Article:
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Workers’ struggles for a dignified life are far from over

The 1st of May marks International Workers’ Day and celebrates wage labourers and the working class. In a country that has an unemployment rate of 26,5% and where up to 5% of those who are employed do not have as much work as they would like (they are “underemployed”), it’s easy to be cynical about this public holiday. But we really shouldn’t be, because May Day is a commemoration of the triumph of workers.

The first May Day commemoration dates back to 1886, when 300 000 workers in the US went on strike to demand an eight-hour work day. In South Africa May Day, or Rally Day as it’s sometimes called, celebrates the contributions of trade unions, labour movements, and the Communist party in the struggle for better working conditions for black people during apartheid.

Trade unions played a pivotal role in securing the rights and social protections that the labour force has today. The eight-hour working day, minimum wage, sick leave, maternity leave, and paid leave are all owed to the bargaining power trade unions wielded.

But the fight against the exploitation of workers for profit has cost many lives over decades. In 2012, South Africans watched in horror as miners were gunned down by police at Marikana following a wage dispute with Lonmin mine. The deaths of the miners at the koppie reminded us that the workers’ struggle for a dignified way of life is far from complete.

Patrick Craven, spokesperson for the newly-formed South African Federation of Trade Unions (Saftu), told the Daily Vox that trade unions are still important in ensuring that workers are not exploited and underpaid by their employers. “Without trade unions, workers would be utterly powerless. Employers would be able to push down wages to the lowest level, at which workers couldn’t survive. It’s only through organisation that workers can stop that, can negotiate collective agreements, and secure at least a minimum wage,” he said.

Some, like Craven, believe the working class is worse off now than before. According to Statistics SA, in 2010, the median monthly earning of employed South Africans was R2 800. More than 5 million South Africans are currently unemployed.

“Inequality has widened, unemployment has continued to edge upwards, and millions still live in poverty,” he said.

Jay Naidoo, former Cosatu general secretary, said another threat to the security of the working class is the rise of technology. “The production process has changed and if we start to look at the advances in technology in the next decade, more and more wealth that was created by human beings will get replaced by machines.”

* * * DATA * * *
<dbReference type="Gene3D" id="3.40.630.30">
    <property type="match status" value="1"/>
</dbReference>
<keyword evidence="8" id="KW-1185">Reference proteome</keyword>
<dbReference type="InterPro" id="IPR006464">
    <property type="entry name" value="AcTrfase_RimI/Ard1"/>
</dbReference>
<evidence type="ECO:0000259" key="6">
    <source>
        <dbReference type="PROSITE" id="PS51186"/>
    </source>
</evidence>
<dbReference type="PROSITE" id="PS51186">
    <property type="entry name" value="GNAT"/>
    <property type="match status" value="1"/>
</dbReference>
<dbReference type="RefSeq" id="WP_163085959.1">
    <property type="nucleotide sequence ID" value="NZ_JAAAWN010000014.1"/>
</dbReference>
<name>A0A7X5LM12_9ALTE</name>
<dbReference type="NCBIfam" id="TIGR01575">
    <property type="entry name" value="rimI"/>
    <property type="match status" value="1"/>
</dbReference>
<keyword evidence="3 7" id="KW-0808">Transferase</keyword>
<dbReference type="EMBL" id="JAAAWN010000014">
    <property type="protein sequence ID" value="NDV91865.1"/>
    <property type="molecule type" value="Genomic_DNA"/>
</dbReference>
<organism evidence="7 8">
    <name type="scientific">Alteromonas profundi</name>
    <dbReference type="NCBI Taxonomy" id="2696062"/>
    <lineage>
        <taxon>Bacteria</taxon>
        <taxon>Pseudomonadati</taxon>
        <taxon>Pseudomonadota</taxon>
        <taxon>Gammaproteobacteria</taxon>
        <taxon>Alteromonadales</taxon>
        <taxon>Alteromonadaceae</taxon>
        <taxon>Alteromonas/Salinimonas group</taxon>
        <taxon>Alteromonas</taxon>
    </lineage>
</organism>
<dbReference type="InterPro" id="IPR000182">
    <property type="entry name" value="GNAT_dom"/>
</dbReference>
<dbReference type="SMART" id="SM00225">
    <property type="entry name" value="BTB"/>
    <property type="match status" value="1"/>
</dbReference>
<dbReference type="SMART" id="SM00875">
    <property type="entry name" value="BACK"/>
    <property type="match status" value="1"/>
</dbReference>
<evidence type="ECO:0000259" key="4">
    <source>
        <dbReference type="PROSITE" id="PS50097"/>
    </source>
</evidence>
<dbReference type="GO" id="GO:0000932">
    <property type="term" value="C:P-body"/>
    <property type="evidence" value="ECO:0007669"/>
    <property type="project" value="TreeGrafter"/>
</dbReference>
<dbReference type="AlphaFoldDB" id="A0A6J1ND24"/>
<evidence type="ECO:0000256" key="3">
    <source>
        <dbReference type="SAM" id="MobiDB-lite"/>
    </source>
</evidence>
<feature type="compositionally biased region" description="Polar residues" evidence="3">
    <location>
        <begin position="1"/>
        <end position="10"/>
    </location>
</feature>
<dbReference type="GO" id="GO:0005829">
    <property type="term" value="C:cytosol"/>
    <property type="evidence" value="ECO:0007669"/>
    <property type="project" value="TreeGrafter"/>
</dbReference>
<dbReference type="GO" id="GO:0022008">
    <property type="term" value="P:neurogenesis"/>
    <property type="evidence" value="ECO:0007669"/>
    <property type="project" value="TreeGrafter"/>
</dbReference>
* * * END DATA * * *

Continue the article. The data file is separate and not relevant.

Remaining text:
It’s a problem that businesspeople the world over are struggling with. Earlier this year, philanthropist Bill Gates suggested that governments should tax companies that automate production in order to slow down the rate at which people are replaced by technology, and to give society more time to figure out what the cost of making those jobs redundant would be to society.

One of the main issues levelled at trade unions in recent years has been that they fail to listen to those they represent and that members feel unheard and misrepresented.

Naidoo sees a huge gulf between trade union leadership and the workers on the ground. “Too often today we have leaders who do not listen to their members, just like the politicians do not listen to the people,” Naidoo said, adding, “That’s why … protests often get violent, and that’s why we have a Marikana.”

If trade unions are to survive into the future, they need to find ways to build accountability between their executives and their members.

Shifts in the global economy have also changed the dynamics of the class struggle. With the rise of project-based work – the so-called “gig economy” – workers’ rights are becoming more precarious.

”If you look at the global economy, increasingly that work is becoming more informal, more based on people working from their homes rather than from offices. So that has huge implications for the nature of work and therefore the nature of the working class in the world,” said Naidoo.

Craven said that as more jobs are outsourced and casualised, and labour brokers continue to be used, workers are becoming more “individualised”. “They simply have to look out for themselves and that puts the employers at a huge advantage,” he said.

Naidoo said that, with rising levels of unemployment and the growing informalisation of sectors, trade unions need to start looking into new models of organisation to include this section of the working class.

“There’s a lot of conversation around the world about how you would organise these workers and how you build the link between workers in the formal sector, workers in the informal sector, and workers who are unemployed,” he said.

Naidoo said that if trade unions want to hold those they challenge to account, “they can still have political aspirations but the idea is that they should be independent of political parties. Whoever is in power, they must be able to negotiate with them on the basis of independence.”

The trade federation Cosatu has come under criticism over the years for failing to challenge its alliance partner, the ruling ANC on issues like corruption and the economy.

Trade unions, he said, need to go back to basics – but they should also pursue issues outside of the workplace if they are to regain their credibility with the public.

He said that in the ‘80s, unionists fought for “not just the rights of workers on the factory floor, but the rights of the workers’ children to have quality education, the rights of our people to have political rights.”

Reporting by Mihlali Ntsabo and Nolwandle Zondi

Featured image via Flickr

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